Remarkable in their source and reach. Both from branches of government, both achieving a level of eloquence and a depth of passion that we rarely hear.
Both provide brilliant examples of expression, persuasion, and ultimately, humanity. Both gave me a feeling of being a witness to history, both brought me to tears.
Powerful words always touch the emotion. As a communicator, I learn from the powerful words of others. These two examples hold spots in history and will long be examined and reviewed for the source of their power.
Some of my favorite passages from Justice Anthony Kennedy’s decision authorizing same-sex marriage:
“The Constitution promises liberty to all within its reach, a liberty that includes certain specific rights that allow persons, within a lawful realm, to define and express their identity.”
“The nature of injustice is that we may not see it in our own times.”
“The nature of marriage is that, through its enduring bond, two persons together can find other freedoms, such as expression, intimacy, and spirituality.”
“No union is more profound than marriage, for it embodies the highest ideals of love, fidelity, devotion, sacrifice, and family. In forming a marital union, two people become something greater than once they were. As some of the petitioners in these cases demonstrate, marriage embodies a love that may endure even past death. It would misunderstand these men and women to say they disrespect the idea of marriage. Their plea is that they do respect it, respect it so deeply that they seek to find its fulfillment for themselves. Their hope is not to be condemned to live in loneliness, excluded from one of civilization’s oldest institutions. They ask for equal dignity in the eyes of the law. The Constitution grants them that right.”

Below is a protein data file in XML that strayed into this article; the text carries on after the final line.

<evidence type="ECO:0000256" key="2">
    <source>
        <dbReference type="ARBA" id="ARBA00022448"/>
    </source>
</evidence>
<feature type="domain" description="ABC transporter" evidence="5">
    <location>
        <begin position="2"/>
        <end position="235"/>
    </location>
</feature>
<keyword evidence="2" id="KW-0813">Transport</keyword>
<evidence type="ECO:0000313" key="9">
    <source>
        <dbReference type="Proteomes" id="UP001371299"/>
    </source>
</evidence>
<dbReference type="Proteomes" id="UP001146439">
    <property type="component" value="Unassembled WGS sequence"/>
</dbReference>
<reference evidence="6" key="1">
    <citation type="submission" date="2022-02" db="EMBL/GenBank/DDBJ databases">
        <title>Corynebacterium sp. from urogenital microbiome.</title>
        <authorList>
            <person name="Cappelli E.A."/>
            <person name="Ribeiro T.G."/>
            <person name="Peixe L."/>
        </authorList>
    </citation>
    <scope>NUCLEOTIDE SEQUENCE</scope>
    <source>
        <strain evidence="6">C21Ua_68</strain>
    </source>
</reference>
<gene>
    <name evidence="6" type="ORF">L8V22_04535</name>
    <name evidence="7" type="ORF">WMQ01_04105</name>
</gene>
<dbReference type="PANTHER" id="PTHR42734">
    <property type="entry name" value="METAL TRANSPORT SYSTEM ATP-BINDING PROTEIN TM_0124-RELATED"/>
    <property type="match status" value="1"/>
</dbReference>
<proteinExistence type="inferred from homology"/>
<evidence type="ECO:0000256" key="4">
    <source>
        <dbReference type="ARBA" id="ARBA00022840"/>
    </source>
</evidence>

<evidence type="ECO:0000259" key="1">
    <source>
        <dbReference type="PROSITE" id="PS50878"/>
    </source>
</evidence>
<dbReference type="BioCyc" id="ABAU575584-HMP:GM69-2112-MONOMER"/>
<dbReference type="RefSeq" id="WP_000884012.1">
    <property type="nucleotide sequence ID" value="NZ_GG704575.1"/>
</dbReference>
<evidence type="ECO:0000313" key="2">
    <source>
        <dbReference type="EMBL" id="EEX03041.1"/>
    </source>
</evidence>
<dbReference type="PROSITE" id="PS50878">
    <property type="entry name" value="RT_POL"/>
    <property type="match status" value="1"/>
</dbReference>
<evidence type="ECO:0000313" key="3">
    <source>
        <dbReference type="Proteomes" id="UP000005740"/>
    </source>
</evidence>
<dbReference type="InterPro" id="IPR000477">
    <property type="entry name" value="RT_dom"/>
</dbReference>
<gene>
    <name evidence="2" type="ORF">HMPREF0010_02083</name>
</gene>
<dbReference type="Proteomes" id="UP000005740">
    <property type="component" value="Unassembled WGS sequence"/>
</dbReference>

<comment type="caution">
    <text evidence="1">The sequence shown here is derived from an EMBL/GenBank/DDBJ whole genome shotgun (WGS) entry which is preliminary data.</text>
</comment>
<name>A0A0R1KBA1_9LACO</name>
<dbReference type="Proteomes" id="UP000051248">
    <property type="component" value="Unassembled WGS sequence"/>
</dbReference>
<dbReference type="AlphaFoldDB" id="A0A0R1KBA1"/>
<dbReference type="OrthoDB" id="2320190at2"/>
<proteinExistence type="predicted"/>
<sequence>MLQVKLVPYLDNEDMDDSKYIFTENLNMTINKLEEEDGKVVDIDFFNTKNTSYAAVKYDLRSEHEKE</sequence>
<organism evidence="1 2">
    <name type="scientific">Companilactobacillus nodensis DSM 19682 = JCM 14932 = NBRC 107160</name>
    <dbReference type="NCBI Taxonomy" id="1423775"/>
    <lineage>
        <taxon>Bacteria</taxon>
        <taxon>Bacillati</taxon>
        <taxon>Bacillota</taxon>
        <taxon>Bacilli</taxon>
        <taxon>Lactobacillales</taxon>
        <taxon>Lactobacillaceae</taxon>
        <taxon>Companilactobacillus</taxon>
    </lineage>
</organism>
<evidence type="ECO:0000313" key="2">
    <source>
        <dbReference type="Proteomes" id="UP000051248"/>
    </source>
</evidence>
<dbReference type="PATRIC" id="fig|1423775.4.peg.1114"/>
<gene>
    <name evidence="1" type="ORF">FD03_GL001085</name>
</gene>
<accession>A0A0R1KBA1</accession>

And some of my favorite passages from President Obama’s eulogy for the Honorable Rev. Clementa Pinckney:
“Blinded by hatred, the alleged killer could not see the grace surrounding Reverend Pinckney and that Bible study group — the light of love that shone as they opened the church doors and invited a stranger to join in their prayer circle. The alleged killer could have never anticipated the way the families of the fallen would respond when they saw him in court — in the midst of unspeakable grief, with words of forgiveness. He couldn’t imagine that.”
“For too long, we’ve been blind to the way past injustices continue to shape the present. Perhaps we see that now. Perhaps this tragedy causes us to ask some tough questions about how we can permit so many of our children to languish in poverty, or attend dilapidated schools, or grow up without prospects for a job or for a career.”
“Clem understood that justice grows out of recognition of ourselves in each other. That my liberty depends on you being free, too.”
“He knew that the path of grace involves an open mind — but, more importantly, an open heart.”